What's The Best Way To Cool Your Mouth After Too-Spicy Food?

We've all suffered through it: An unexpected pepper, too much wasabi on the sushi, a spicy dish that's about 100 times hotter than you were expecting. Result: You have a mouth full of fire, with no relief in sight. What's the best way to get rid of the heat as soon as possible?

We've heard tons of ideas: milk, sugar, yogurt, cream, rice, bread. Often we instinctively reach for the water glass, but all that seems to do is spread the spice around. So we turned to some experts—people who sell hot sauces, grow peppers, and Rick Bayless himself—to give us the quickest path to a cooler mouth.

The Hippy Seed Company breeds and sells some of the hottest chilli plants, seeds and powders around the world from Fennell Bay in New South Wales, Australia, a place synonymous with daredevils. So it's not surprising that proprietors Neil and Charlotte Smith wrote us back to suggest, "have a hot one for a dare." They offer suggest a fatty food to counteract the burn: "Capsaicin is an oil, so by sipping on milk, the oil binds to the fats and dissipates, depending on how much you are burning, you may have to sip for a while. Water, beer, or soft drinks don't help, and in fact can move the oil around the mouth making the burn worse. If you're lactose intolerant—or vegan like us—and don't do dairy, then soy milk will do the trick."

Two more slingers of spice, Dylan Keenen and Becky Gibbons, opened artisanal hot sauce company Heat Hot Sauce in Berkeley, California, about a year ago. Keenen tells us, "The hottest thing we have is called Pure Evil 13 Million SHU, which, as the name suggests, is 13 Million Scoville Heat Units, which is 2,600 times hotter than a jalapeno. In terms of tastings, we've had people running out of our shop because they asked for our hottest sauce but then couldn't handle it. We've had milk and soy milk on sale—we've often joked we could charge $50 for a glass of milk to our most desperate customers—and also a big jug of water," which Keenen confirms "doesn't really make it better, it just spreads the pain around."

So, like his fellow heated-minded colleagues halfway around the word, Keenen says that fat is the way to go. "In terms of the science, there are two reasons milk works well. One is the fat content—capsaicin is soluble in fat but not water, so it can bind to the milk fat. The other is the casein, a milk protein which has a detergent effect that dislodges the capsaicin from your heat receptors." He says yogurt and kefir are especially high in casein, which makes them an even better choice than milk. (This also explains why we scarcely ever have nachos without sour cream on the side.)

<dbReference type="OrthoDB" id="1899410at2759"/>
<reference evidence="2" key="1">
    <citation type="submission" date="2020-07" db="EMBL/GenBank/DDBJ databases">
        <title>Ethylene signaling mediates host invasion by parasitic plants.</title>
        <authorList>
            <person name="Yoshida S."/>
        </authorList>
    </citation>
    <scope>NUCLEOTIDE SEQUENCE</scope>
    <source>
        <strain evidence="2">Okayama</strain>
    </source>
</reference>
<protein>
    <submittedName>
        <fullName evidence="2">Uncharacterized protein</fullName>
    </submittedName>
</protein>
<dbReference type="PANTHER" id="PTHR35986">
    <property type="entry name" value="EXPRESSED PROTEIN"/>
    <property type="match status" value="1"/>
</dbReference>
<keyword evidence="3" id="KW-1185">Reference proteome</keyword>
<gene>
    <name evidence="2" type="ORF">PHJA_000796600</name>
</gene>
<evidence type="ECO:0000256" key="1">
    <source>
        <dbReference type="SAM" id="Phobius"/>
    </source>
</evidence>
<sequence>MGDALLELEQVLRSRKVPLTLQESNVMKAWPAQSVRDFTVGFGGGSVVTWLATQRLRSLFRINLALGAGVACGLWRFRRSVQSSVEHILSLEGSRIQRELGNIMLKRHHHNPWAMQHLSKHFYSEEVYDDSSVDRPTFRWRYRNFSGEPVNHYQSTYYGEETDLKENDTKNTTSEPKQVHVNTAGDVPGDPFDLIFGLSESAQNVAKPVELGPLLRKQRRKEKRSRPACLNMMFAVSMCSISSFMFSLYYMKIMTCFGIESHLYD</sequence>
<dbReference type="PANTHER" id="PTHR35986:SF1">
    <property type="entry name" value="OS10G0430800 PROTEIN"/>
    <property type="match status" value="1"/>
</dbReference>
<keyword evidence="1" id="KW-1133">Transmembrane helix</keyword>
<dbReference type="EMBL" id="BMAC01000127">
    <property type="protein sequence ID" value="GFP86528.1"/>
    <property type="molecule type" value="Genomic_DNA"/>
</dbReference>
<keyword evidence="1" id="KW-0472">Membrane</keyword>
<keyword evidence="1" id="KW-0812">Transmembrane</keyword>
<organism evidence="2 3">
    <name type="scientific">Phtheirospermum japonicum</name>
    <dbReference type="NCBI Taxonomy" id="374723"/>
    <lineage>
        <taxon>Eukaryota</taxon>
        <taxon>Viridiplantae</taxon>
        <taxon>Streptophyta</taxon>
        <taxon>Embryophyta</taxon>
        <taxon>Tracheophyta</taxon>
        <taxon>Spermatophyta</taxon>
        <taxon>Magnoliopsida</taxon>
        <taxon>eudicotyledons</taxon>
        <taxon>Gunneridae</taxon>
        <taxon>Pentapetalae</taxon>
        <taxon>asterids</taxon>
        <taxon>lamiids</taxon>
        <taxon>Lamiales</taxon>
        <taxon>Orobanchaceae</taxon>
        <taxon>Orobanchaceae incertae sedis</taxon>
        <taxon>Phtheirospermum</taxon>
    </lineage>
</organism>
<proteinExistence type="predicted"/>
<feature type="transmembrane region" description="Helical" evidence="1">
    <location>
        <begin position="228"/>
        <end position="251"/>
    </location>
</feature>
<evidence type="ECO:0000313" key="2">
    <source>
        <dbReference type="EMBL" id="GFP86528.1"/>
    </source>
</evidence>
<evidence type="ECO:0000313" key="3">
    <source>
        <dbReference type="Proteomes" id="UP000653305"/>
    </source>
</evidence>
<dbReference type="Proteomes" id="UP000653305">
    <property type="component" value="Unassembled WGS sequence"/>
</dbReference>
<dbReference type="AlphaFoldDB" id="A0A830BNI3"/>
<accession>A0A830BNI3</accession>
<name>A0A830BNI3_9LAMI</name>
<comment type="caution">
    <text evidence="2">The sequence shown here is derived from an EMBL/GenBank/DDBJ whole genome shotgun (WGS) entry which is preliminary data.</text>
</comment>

We also turned to celebrity chef Rick Bayless, known for his Mexican cuisine, who suggested a variety of options. He begins, "So, if you're hiccuping, you have to try to stop the hiccups while at the same time managing the burn. Holding your breath while sucking an ice cube is usually my strategy." But if you're not hiccuping, just regretting that bite of chili, he has a few methods: Treat it like a burn and ice it; scrub it off by eating something rough (crusty bread, for instance); or eat something that will create lots of saliva (salt, sugar) to protect the tongue (fat can help do the same). His pick? "Ice cream combines two of those strategies."

Bayless has a fellow proponent on Team Ice Cream: John Simmons, head of agriculture at Tabasco-makers McIlhenny Company and a sixth-generation McIlhenny family member. He tells us: "My go-to is to follow spice with plain vanilla ice cream. Not only does the fat in the ice cream release the capsaicin in your mouth, it also gives a delicious cooling effect. In fact, one of my favorite desserts is vanilla ice cream topped with Tabasco Habanero Sauce, one of our hottest sauces available."

So if we walk away with one lesson from this short survey, it's that fatty dairy is the quickest way to save your burning mouth. But Bayless says that no matter what, the damage from your too-hot morsel will fade with time. "Though these all work to a certain extent, I think mostly you're just trying to distract yourself until the burn goes away. Which it always does." We will try to remember that the next time we get zapped by a hidden habanero, as we frantically try to find some nearby high-fat yogurt or vanilla ice cream.